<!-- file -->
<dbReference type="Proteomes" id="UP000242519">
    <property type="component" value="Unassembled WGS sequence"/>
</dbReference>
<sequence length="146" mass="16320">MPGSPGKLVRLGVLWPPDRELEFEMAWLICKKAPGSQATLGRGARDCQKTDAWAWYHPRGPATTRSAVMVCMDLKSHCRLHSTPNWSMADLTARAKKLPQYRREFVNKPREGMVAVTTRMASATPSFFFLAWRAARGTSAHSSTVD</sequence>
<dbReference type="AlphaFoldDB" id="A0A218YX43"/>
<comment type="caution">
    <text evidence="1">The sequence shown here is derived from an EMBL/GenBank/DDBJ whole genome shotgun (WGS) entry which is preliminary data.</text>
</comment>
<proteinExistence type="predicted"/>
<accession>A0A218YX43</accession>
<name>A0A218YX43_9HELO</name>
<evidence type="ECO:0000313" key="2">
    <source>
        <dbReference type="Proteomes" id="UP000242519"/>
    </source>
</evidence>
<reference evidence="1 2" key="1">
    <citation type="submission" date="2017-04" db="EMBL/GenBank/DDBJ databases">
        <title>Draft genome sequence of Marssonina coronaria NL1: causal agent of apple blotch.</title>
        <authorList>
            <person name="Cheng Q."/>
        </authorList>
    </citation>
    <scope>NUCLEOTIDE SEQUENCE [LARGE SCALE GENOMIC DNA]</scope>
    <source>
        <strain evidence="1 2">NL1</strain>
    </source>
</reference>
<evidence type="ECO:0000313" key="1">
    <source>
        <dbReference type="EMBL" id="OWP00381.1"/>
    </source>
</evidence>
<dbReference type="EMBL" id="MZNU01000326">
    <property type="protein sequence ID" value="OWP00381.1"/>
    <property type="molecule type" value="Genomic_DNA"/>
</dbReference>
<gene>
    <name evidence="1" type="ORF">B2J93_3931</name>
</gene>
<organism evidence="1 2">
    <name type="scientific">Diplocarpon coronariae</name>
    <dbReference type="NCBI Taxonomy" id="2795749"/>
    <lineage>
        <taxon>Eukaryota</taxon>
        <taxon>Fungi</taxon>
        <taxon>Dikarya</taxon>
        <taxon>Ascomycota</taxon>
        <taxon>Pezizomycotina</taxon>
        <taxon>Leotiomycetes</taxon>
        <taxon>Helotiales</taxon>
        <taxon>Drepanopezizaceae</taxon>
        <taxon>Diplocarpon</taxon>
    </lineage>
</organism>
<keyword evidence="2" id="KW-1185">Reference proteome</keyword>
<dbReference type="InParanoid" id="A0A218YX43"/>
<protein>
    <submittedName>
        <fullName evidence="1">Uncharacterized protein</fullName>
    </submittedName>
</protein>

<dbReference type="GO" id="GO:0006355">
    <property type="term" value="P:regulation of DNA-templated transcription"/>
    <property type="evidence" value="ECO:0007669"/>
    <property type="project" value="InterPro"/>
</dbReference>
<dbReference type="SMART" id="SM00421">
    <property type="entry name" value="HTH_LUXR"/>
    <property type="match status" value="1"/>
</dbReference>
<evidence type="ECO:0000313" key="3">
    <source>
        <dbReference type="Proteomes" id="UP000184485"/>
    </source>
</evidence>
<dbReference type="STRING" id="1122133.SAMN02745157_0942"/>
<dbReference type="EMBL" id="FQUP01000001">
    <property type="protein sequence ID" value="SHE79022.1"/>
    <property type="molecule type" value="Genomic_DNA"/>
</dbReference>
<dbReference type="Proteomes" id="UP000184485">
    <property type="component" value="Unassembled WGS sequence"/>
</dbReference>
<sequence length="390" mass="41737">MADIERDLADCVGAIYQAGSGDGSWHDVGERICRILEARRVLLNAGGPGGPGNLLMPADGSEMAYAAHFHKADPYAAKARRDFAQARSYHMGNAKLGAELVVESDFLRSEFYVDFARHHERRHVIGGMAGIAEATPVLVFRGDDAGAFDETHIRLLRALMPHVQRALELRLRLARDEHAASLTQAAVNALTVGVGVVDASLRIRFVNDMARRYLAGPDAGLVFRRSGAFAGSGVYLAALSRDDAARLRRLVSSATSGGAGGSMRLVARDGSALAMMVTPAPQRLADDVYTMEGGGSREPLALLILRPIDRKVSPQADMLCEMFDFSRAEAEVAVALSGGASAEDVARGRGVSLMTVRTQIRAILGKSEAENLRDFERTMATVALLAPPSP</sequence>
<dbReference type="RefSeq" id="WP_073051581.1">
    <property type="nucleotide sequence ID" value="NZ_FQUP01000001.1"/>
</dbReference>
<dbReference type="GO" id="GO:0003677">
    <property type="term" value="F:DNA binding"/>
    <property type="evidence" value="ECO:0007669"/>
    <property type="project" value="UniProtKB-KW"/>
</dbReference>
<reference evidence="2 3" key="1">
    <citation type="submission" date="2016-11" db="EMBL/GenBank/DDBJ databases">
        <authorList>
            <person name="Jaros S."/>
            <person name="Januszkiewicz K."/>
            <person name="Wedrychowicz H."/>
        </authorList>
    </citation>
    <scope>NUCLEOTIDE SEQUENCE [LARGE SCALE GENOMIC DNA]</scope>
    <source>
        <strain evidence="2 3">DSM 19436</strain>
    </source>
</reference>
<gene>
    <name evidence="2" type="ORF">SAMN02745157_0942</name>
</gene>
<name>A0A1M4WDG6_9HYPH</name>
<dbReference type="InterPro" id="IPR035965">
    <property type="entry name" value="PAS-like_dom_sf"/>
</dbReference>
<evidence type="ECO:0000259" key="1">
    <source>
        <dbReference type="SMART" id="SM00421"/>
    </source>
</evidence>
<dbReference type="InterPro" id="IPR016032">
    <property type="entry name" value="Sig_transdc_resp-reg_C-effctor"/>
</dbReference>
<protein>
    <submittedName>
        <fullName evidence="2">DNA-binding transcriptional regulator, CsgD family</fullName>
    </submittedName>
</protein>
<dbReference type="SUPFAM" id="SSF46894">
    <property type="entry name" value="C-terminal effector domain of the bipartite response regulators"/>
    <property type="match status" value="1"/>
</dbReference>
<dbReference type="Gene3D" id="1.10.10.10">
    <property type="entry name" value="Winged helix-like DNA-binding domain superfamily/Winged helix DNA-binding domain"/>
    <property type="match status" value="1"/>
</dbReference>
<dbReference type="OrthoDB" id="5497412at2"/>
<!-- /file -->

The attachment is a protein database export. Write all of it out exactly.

<dbReference type="Proteomes" id="UP000242519">
    <property type="component" value="Unassembled WGS sequence"/>
</dbReference>
<sequence length="146" mass="16320">MPGSPGKLVRLGVLWPPDRELEFEMAWLICKKAPGSQATLGRGARDCQKTDAWAWYHPRGPATTRSAVMVCMDLKSHCRLHSTPNWSMADLTARAKKLPQYRREFVNKPREGMVAVTTRMASATPSFFFLAWRAARGTSAHSSTVD</sequence>
<dbReference type="AlphaFoldDB" id="A0A218YX43"/>
<comment type="caution">
    <text evidence="1">The sequence shown here is derived from an EMBL/GenBank/DDBJ whole genome shotgun (WGS) entry which is preliminary data.</text>
</comment>
<proteinExistence type="predicted"/>
<accession>A0A218YX43</accession>
<name>A0A218YX43_9HELO</name>
<evidence type="ECO:0000313" key="2">
    <source>
        <dbReference type="Proteomes" id="UP000242519"/>
    </source>
</evidence>
<reference evidence="1 2" key="1">
    <citation type="submission" date="2017-04" db="EMBL/GenBank/DDBJ databases">
        <title>Draft genome sequence of Marssonina coronaria NL1: causal agent of apple blotch.</title>
        <authorList>
            <person name="Cheng Q."/>
        </authorList>
    </citation>
    <scope>NUCLEOTIDE SEQUENCE [LARGE SCALE GENOMIC DNA]</scope>
    <source>
        <strain evidence="1 2">NL1</strain>
    </source>
</reference>
<evidence type="ECO:0000313" key="1">
    <source>
        <dbReference type="EMBL" id="OWP00381.1"/>
    </source>
</evidence>
<dbReference type="EMBL" id="MZNU01000326">
    <property type="protein sequence ID" value="OWP00381.1"/>
    <property type="molecule type" value="Genomic_DNA"/>
</dbReference>
<gene>
    <name evidence="1" type="ORF">B2J93_3931</name>
</gene>
<organism evidence="1 2">
    <name type="scientific">Diplocarpon coronariae</name>
    <dbReference type="NCBI Taxonomy" id="2795749"/>
    <lineage>
        <taxon>Eukaryota</taxon>
        <taxon>Fungi</taxon>
        <taxon>Dikarya</taxon>
        <taxon>Ascomycota</taxon>
        <taxon>Pezizomycotina</taxon>
        <taxon>Leotiomycetes</taxon>
        <taxon>Helotiales</taxon>
        <taxon>Drepanopezizaceae</taxon>
        <taxon>Diplocarpon</taxon>
    </lineage>
</organism>
<keyword evidence="2" id="KW-1185">Reference proteome</keyword>
<dbReference type="InParanoid" id="A0A218YX43"/>
<protein>
    <submittedName>
        <fullName evidence="1">Uncharacterized protein</fullName>
    </submittedName>
</protein>

<dbReference type="GO" id="GO:0006355">
    <property type="term" value="P:regulation of DNA-templated transcription"/>
    <property type="evidence" value="ECO:0007669"/>
    <property type="project" value="InterPro"/>
</dbReference>
<dbReference type="SMART" id="SM00421">
    <property type="entry name" value="HTH_LUXR"/>
    <property type="match status" value="1"/>
</dbReference>
<evidence type="ECO:0000313" key="3">
    <source>
        <dbReference type="Proteomes" id="UP000184485"/>
    </source>
</evidence>
<dbReference type="STRING" id="1122133.SAMN02745157_0942"/>
<dbReference type="EMBL" id="FQUP01000001">
    <property type="protein sequence ID" value="SHE79022.1"/>
    <property type="molecule type" value="Genomic_DNA"/>
</dbReference>
<dbReference type="Proteomes" id="UP000184485">
    <property type="component" value="Unassembled WGS sequence"/>
</dbReference>
<sequence length="390" mass="41737">MADIERDLADCVGAIYQAGSGDGSWHDVGERICRILEARRVLLNAGGPGGPGNLLMPADGSEMAYAAHFHKADPYAAKARRDFAQARSYHMGNAKLGAELVVESDFLRSEFYVDFARHHERRHVIGGMAGIAEATPVLVFRGDDAGAFDETHIRLLRALMPHVQRALELRLRLARDEHAASLTQAAVNALTVGVGVVDASLRIRFVNDMARRYLAGPDAGLVFRRSGAFAGSGVYLAALSRDDAARLRRLVSSATSGGAGGSMRLVARDGSALAMMVTPAPQRLADDVYTMEGGGSREPLALLILRPIDRKVSPQADMLCEMFDFSRAEAEVAVALSGGASAEDVARGRGVSLMTVRTQIRAILGKSEAENLRDFERTMATVALLAPPSP</sequence>
<dbReference type="RefSeq" id="WP_073051581.1">
    <property type="nucleotide sequence ID" value="NZ_FQUP01000001.1"/>
</dbReference>
<dbReference type="GO" id="GO:0003677">
    <property type="term" value="F:DNA binding"/>
    <property type="evidence" value="ECO:0007669"/>
    <property type="project" value="UniProtKB-KW"/>
</dbReference>
<reference evidence="2 3" key="1">
    <citation type="submission" date="2016-11" db="EMBL/GenBank/DDBJ databases">
        <authorList>
            <person name="Jaros S."/>
            <person name="Januszkiewicz K."/>
            <person name="Wedrychowicz H."/>
        </authorList>
    </citation>
    <scope>NUCLEOTIDE SEQUENCE [LARGE SCALE GENOMIC DNA]</scope>
    <source>
        <strain evidence="2 3">DSM 19436</strain>
    </source>
</reference>
<gene>
    <name evidence="2" type="ORF">SAMN02745157_0942</name>
</gene>
<name>A0A1M4WDG6_9HYPH</name>
<dbReference type="InterPro" id="IPR035965">
    <property type="entry name" value="PAS-like_dom_sf"/>
</dbReference>
<evidence type="ECO:0000259" key="1">
    <source>
        <dbReference type="SMART" id="SM00421"/>
    </source>
</evidence>
<dbReference type="InterPro" id="IPR016032">
    <property type="entry name" value="Sig_transdc_resp-reg_C-effctor"/>
</dbReference>
<protein>
    <submittedName>
        <fullName evidence="2">DNA-binding transcriptional regulator, CsgD family</fullName>
    </submittedName>
</protein>
<dbReference type="SUPFAM" id="SSF46894">
    <property type="entry name" value="C-terminal effector domain of the bipartite response regulators"/>
    <property type="match status" value="1"/>
</dbReference>
<dbReference type="Gene3D" id="1.10.10.10">
    <property type="entry name" value="Winged helix-like DNA-binding domain superfamily/Winged helix DNA-binding domain"/>
    <property type="match status" value="1"/>
</dbReference>
<dbReference type="OrthoDB" id="5497412at2"/>